Libraries at University of Nebraska-Lincoln

 

Date of this Version

4-2012

Citation

Library Philosophy and Practice 2012

Abstract

Introduction

Academic libraries such as other libraries and information centers and organizations operate within the context of two environments- internal and external. Both of these environments are interconnected. Whilst, internal context of library consists organizational structure and functions and the way they are configured in pursuit of specified organizational objectives; each library operates in complex and changing external environments, which frequently produces new challenges which must be controlled to ensure the library’s future survival and success. Their impact is a two-way process. Changes in the external environment affect the organization’s internal environment, whilst decisions made at managerial level will impact upon both the external and internal environment (Bryson, 1990).

Finally, one of the major and important tasks of a manager is the environmental scanning to acquire information and use it to determine the role of the library in its environment, its influence and image, and the services it provides.

The external environment of an organization may be viewed as a source of information, resources, or variation (Choo, 1993b)پايان. External environment is not a collection of other systems and organizations, but it is an active environment. Changes, events and trends in the environment continually create signals and messages. Organizations detect or receive these cues and use the information to adapt to new condition. Dill views the environment as a source of information, and suggests that the best way for analyzing the environment is to treat the environment as information which becomes available to the organization, or the organization may get access via search activity (Dill, 1962). Because information allows management to improve its strategic planning, tactical implementation of program and it’s monitoring and control; in messy environments, having access to timely and relevant information can give a firm competitive advantage. Information perspective indicates that, when managers suppose that.the environment is unpredictable, they feel uncertainty, and this situation occurs, when they feel that they have no information for accurate decision-making (Hatch, 2006); (Dill, 1962).

Another perspective views the environment as a source of resources upon which the organization is dependent. Munificence, or scarcity of resources; Concentration, or the extent to which power and authority in the environment is widely dispersed; and interconnectedness, the number and pattern of linkage among organizations in the environment, are three structural characteristics of the environment that affect resource dependence (Choo, 1993b)پايان. To survive, organizations require resources. Typically, acquiring resources means that the organization must interact with others who control those resources (Pfeffer and Salancik, 1978).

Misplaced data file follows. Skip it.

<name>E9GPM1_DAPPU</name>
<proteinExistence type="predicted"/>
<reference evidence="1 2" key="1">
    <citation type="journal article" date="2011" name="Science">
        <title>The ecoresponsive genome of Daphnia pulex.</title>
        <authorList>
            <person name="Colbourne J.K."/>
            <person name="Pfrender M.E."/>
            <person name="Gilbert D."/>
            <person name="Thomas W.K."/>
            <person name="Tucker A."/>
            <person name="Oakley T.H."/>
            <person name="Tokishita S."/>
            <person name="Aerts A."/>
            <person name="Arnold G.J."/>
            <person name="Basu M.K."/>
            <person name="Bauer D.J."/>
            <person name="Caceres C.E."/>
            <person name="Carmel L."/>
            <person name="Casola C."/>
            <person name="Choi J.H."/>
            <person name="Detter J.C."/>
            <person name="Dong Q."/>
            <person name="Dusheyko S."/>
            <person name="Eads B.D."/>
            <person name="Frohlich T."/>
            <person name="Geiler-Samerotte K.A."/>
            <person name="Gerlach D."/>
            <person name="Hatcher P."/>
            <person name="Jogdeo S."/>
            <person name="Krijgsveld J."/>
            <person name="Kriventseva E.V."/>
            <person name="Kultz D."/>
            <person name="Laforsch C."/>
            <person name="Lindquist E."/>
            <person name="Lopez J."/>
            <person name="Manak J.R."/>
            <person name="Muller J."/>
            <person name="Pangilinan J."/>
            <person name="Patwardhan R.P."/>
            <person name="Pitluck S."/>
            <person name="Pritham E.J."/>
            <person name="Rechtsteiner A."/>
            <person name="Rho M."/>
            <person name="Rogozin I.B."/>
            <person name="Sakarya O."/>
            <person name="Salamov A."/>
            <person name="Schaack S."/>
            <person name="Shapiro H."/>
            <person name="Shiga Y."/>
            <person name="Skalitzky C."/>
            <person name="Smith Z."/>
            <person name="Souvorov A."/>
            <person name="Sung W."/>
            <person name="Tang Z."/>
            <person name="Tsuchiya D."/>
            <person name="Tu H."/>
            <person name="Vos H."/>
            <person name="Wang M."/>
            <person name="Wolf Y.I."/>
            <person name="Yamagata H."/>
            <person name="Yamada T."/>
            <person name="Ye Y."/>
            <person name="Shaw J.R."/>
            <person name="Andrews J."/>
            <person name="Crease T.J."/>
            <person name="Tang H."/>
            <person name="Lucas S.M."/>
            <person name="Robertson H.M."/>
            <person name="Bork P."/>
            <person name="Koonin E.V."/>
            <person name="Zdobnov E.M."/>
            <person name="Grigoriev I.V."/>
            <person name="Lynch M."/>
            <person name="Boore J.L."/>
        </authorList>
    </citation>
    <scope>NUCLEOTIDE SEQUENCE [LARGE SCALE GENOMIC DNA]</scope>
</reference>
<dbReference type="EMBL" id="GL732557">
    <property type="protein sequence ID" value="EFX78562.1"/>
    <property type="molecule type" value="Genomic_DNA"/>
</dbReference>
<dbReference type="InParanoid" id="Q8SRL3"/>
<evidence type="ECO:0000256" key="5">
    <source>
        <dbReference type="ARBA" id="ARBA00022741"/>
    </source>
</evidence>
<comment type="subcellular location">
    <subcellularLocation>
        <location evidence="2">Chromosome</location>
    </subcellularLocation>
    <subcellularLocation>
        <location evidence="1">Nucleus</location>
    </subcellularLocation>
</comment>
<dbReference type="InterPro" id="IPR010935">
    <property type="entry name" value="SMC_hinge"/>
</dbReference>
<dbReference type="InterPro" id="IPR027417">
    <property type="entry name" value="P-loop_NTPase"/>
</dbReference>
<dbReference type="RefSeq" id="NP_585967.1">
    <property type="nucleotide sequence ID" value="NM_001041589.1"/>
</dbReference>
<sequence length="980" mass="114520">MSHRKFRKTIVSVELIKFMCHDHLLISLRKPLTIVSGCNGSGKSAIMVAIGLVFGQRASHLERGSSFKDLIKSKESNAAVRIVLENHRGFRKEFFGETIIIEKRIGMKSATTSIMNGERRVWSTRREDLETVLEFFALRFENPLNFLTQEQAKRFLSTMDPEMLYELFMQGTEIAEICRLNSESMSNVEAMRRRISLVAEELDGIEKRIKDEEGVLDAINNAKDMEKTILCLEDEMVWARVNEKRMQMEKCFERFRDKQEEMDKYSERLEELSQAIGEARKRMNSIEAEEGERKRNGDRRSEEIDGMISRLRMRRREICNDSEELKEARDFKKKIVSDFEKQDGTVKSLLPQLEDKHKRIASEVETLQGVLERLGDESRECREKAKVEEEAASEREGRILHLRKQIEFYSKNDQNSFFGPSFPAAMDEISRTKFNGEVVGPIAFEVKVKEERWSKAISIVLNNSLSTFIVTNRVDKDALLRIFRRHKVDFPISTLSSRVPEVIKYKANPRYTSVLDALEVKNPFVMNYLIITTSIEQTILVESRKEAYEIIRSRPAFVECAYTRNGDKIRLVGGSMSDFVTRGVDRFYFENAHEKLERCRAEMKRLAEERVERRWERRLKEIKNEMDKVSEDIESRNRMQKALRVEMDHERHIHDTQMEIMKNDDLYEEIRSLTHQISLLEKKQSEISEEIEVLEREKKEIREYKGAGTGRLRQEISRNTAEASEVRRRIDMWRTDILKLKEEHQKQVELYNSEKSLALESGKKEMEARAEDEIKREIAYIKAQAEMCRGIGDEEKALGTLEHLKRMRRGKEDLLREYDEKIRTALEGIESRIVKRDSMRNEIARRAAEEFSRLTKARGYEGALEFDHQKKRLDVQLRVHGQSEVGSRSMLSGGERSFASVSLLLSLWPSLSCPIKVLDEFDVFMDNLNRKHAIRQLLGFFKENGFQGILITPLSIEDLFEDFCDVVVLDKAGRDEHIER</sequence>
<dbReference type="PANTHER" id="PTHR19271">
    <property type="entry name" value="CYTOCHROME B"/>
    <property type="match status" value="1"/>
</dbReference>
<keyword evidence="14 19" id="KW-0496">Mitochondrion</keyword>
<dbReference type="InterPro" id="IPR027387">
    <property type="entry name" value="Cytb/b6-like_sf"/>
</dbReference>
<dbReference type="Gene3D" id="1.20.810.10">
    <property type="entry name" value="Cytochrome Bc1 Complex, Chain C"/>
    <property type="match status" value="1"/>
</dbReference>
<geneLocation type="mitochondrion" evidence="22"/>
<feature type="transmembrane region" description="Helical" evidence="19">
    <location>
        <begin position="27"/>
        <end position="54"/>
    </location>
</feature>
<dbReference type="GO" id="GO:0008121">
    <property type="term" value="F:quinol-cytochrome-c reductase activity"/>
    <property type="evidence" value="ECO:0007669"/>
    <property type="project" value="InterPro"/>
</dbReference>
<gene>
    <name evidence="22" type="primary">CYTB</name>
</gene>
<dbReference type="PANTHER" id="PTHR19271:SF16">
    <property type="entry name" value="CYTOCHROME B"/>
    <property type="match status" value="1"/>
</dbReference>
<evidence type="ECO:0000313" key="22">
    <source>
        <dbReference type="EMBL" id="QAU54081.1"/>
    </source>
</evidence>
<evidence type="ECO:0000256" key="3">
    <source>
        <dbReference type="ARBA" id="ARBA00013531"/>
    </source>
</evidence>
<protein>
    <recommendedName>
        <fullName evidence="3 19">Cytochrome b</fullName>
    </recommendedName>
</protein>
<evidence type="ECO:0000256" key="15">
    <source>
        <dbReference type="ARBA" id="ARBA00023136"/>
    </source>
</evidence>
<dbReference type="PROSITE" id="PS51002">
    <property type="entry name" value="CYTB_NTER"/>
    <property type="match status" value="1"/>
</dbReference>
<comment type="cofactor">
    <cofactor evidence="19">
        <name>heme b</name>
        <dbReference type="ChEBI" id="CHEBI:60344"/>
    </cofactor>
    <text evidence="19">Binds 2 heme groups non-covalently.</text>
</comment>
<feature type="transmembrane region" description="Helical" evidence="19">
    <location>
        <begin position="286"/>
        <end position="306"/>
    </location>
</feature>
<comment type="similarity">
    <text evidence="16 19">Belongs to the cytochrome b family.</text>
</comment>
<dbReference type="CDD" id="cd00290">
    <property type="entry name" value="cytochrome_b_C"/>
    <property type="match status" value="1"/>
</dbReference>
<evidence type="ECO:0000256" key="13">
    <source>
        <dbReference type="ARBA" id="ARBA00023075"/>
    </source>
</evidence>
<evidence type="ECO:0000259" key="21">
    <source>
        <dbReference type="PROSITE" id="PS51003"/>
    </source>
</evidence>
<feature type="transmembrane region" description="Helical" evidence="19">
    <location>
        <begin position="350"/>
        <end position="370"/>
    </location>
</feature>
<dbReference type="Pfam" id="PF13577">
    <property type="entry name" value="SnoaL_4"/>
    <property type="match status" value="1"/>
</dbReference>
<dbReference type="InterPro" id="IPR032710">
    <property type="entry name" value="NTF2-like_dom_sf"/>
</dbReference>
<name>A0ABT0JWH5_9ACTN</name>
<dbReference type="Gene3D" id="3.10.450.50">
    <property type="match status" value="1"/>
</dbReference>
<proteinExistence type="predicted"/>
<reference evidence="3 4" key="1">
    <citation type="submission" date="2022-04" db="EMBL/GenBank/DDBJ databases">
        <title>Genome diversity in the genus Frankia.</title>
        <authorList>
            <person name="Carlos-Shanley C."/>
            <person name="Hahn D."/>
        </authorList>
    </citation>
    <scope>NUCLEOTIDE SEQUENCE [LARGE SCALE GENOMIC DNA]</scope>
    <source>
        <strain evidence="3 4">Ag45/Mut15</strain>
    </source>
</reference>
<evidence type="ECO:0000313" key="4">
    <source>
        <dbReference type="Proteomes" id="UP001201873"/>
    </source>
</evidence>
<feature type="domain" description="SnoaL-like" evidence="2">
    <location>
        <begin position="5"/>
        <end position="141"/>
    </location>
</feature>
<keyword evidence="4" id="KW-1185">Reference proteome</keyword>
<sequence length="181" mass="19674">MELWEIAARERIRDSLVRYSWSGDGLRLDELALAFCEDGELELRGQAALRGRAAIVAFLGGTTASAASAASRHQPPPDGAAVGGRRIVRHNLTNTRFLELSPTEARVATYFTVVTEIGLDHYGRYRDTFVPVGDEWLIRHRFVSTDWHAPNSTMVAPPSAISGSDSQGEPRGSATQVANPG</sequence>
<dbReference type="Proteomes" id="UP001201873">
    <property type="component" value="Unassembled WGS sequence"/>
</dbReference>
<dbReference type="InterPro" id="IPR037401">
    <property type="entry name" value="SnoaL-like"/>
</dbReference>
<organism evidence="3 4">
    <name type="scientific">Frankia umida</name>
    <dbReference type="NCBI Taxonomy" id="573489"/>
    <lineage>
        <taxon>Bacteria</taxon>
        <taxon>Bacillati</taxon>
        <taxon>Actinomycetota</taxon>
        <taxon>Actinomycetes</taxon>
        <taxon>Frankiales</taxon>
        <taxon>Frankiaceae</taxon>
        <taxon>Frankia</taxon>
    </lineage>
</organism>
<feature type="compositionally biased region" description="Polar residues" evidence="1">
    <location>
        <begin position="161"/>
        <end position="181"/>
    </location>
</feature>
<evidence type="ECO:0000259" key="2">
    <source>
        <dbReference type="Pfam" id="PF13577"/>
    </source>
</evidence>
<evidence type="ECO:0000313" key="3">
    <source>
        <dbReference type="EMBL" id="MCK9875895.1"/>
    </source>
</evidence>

The third perspectives based on ecological view in organization studies, developed principally by Hannan and Freeman, and Aldrich. This point of view tries to explain why certain forms (or species) of organizations survive and thrive, while others languish and perish by using evolutionary biology rules (Hannan and Freeman, 1977), (Hannan and Freeman, 1989), (Aldrich, 1979).

A firm’s competitive position, financial success, and even survival depend on its ability to scan, understand and adapt to environmental conditions (Ebrahimi, 2000). In many of related studies, the External environment serves as a great source of strategic information (Daft et al., 1988), (Duncan, 1972), (Lawrence and Lorsch, 1967) and (Tung, 1979). In order to success in formulating the strategy for future, managers and decision-makers need to collect, interpret and utilize information from the external environment. A manager does this importance by environmental scanning. Environmental scanning is the activity of gaining information about events and relationships in the organization’s environment, the knowledge of which would assist management in planning future courses of action (Choo, 1993a); and has been the subject of extensive research such as Aguilar, 1967; Collins, 1968; Fahey and King,1977; Culnan, 1983; Daft et al., 1988; Choo, 1993a; Sawyerr, 1993; Kumar & Yauger, 1994; Litschert, 1994; Yasai-Ardekani & Nystrom, 1996; Boyd & Fulk,1996; Elenkov, 1997; Martinsons,1988, 1997; Ebrahimi, 1997. (Ebrahimi, 2000).

This article reports on how managers of academic libraries of Islamic Azad University (IAU) perceive environmental sectors as important, variable and complex; and how they scan environment. We examine how their perceptions of environmental uncertainty and perceived strategic uncertainty affect amount of scanning activity.